Church and special schools and those in London struggle hardest to fill top posts ONE in five primary headships had to be re-advertised because a suitable candidate could not be found, according to a new survey
The study of the state of the labour market for senior staff in English and Welsh schools reveals that the proportion of vacant head and deputy head posts rose last year to levels not seen since 1997. That year, major changes in the rules on early retirement prompted an exodus of heads.
Recruitment analyst John Howson, who conducted the survey for the National Association of Head Teachers, warned that his findings were among the worst he had discovered.
And things are not improving. Since completing his survey, the visiting professor at Oxford Brookes University has analysed a further 26 adverts for headships in London schools.
More than half - 14 - have failed to fill the post and will now have to re-advertise in the new year, he told The TES. David Hart, general secretary of the NAHT, said: "This is the most serious situation we have faced for many years.
"Nothing less than a significant across-the-board pay increase will arrest a decline which has serious implications for the Government's drive to raise standards in schools."
However, the Government has said that the situation looks set to improve. Applications to headteacher training have trebled this year, Prime Minister Tony Blair announced yesterday.
Launching the Government's National College for School Leadership, Mr Blair yesterday was set to trumpet an increase in applications for the National Professional Qualification for Headship from 1,000 to 3,000.
The rise comes after the course was redesigned, cutting its length from three years to one, reducing the time teachers spend on residential weekends, and providing a sharper focus to school-based assessments.
Professor Howson's figures show a boost in the number of potential applicants is sorely needed. His findings are based on an analysis of posts advertised in England and Wales and questionnaires sent to schools by the NAHT. He said: "The most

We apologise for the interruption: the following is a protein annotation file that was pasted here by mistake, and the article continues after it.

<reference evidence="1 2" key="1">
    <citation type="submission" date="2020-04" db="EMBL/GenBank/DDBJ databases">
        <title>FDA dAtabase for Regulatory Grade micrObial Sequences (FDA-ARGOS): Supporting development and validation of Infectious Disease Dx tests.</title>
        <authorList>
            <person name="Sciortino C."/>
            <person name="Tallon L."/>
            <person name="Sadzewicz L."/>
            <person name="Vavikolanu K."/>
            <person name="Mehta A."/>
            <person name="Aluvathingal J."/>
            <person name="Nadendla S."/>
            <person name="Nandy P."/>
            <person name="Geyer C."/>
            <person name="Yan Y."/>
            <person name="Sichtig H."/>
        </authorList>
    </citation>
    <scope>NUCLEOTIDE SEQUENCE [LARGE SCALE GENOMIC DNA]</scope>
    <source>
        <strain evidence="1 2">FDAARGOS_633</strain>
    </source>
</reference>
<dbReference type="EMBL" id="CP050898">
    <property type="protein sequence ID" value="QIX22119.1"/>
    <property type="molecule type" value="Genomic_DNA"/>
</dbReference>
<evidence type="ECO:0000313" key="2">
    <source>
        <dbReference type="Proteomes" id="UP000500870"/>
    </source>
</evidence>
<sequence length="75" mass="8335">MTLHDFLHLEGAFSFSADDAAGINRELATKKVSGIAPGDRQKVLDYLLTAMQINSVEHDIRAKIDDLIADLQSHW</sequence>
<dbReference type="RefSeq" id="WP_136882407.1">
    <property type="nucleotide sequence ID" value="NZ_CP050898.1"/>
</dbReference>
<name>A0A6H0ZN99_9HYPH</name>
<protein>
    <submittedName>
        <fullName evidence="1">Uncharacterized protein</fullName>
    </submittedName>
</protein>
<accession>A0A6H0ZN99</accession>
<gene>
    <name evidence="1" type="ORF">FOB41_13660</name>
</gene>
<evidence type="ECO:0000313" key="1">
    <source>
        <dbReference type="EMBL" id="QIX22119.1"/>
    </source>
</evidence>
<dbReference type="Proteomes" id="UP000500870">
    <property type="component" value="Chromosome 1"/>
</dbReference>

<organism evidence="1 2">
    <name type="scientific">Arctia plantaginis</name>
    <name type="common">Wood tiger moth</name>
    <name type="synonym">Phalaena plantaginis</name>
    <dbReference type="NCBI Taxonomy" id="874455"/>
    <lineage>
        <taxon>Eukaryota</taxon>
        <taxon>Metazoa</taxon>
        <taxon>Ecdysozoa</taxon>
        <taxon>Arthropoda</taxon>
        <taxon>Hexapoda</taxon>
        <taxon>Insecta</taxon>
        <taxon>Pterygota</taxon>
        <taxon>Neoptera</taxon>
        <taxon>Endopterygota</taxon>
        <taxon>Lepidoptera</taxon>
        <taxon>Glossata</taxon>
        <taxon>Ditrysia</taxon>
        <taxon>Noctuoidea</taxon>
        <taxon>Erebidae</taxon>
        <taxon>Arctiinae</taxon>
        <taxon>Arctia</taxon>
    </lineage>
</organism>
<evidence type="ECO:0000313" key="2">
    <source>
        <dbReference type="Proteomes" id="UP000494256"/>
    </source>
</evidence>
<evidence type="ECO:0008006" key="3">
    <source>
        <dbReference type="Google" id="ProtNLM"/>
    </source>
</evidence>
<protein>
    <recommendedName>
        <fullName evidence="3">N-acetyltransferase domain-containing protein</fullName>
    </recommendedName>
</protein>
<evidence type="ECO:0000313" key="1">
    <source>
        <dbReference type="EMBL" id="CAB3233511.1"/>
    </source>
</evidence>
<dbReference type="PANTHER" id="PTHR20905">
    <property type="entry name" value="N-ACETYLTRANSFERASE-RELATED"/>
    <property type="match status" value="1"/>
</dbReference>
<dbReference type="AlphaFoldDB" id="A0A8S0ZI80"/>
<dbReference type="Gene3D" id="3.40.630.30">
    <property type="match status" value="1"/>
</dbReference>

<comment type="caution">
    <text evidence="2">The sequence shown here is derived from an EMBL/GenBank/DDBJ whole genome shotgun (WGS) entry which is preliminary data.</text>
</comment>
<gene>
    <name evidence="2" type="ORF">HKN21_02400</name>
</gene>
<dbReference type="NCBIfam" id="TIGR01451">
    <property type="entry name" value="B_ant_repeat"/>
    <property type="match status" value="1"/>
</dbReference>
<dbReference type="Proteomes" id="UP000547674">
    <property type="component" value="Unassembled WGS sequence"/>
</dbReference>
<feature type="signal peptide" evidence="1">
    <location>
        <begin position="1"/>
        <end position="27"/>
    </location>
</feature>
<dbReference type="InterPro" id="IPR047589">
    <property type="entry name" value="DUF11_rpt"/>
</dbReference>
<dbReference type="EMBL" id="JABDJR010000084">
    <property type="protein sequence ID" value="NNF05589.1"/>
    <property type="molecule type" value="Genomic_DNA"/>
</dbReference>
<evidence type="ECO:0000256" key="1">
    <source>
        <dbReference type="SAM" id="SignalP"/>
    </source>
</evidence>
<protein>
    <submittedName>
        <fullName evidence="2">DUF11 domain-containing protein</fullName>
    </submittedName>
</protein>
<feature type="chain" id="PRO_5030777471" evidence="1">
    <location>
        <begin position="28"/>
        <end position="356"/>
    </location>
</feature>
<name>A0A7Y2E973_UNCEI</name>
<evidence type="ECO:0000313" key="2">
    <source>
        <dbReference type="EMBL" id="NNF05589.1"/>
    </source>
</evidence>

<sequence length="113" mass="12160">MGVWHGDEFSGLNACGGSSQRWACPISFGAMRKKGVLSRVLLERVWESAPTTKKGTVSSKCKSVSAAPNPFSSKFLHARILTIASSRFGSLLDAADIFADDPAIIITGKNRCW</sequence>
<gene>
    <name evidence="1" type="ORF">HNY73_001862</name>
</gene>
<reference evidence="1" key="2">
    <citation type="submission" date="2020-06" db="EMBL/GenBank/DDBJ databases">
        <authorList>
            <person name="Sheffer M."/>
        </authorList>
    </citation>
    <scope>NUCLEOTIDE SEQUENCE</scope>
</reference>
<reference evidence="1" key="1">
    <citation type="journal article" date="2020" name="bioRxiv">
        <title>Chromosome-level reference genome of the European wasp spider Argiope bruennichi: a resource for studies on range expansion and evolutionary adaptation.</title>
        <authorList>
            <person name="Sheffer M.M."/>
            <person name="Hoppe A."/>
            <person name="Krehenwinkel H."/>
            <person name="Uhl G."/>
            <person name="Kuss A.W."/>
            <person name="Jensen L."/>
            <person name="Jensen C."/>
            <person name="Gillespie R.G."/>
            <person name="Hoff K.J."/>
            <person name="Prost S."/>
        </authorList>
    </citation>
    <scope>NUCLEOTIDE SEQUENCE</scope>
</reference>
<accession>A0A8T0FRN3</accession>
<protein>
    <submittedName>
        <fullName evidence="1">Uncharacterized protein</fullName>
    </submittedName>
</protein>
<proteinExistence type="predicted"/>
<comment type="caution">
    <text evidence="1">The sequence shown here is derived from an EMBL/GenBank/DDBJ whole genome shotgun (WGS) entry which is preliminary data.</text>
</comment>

disappointing finding is that after two years of decline in the number of schools seeking to make a senior staff appoitment there has been an increase in the past year."
In May, some 273 posts were advertised compared with only 153 posts in 1998 and 140 in 1999. The total for June, usually a quiet month, was even more dramatic with 313 posts advertised.
Church schools, special schools and those in London faced the greatest problem attracting new senior staff to fill vacancies.
Women now account for 70 per cent of senior appointments in primary and special schools but are less likely to be appointed to senior positions in secondary schools.
Sixteen per cent of secondaries that advertised failed to make an appointment at their first attempt.
This year women made up 40 per cent of new secondary heads, up from 32 per cent last year. "There is some hope that the glass ceiling in secondary schools may finally be being cracked," said Professor Howson.
SCHOOL'S FEEDBACK ON HEADSHIP VACANCY IN THE SOUTH-EAST
The governors short-listed three applicants. One declined our offer of interview because he had another interview the same day, another failed to confirm he would attend. With a short-list of one, the governors decided to readvertise."
VACANCY FACTFILE 1999-2000
In primary schools, more heads under 60 have retired since September 1999 and the number of posts advertised due to retirement has risen from 40 to 46 per cent
Most primary heads appointed are in their forties. Some 8 per cent are under the age of 35.
In secondaries, 56 per cent of vacancies advertised arose from a retirement - 30 per cent of those who retired were under 60
Just under a quarter of heads left to move to another headship, slightly more than the 20 per cent recorded last year
* One in five primary headships had to be re-advertised
* Schools in London faced the most difficulty in filling posts
* Roman Catholic schools encountered significant difficulties
* 75 per cent of primary schools received fewer than 10 applicants per headship
* 42 per cent of primary schools received five or fewer applications
* Special schools attracted seven applications on average
* Women now account for 70 per cent of senior staff appointments in
primary and special schools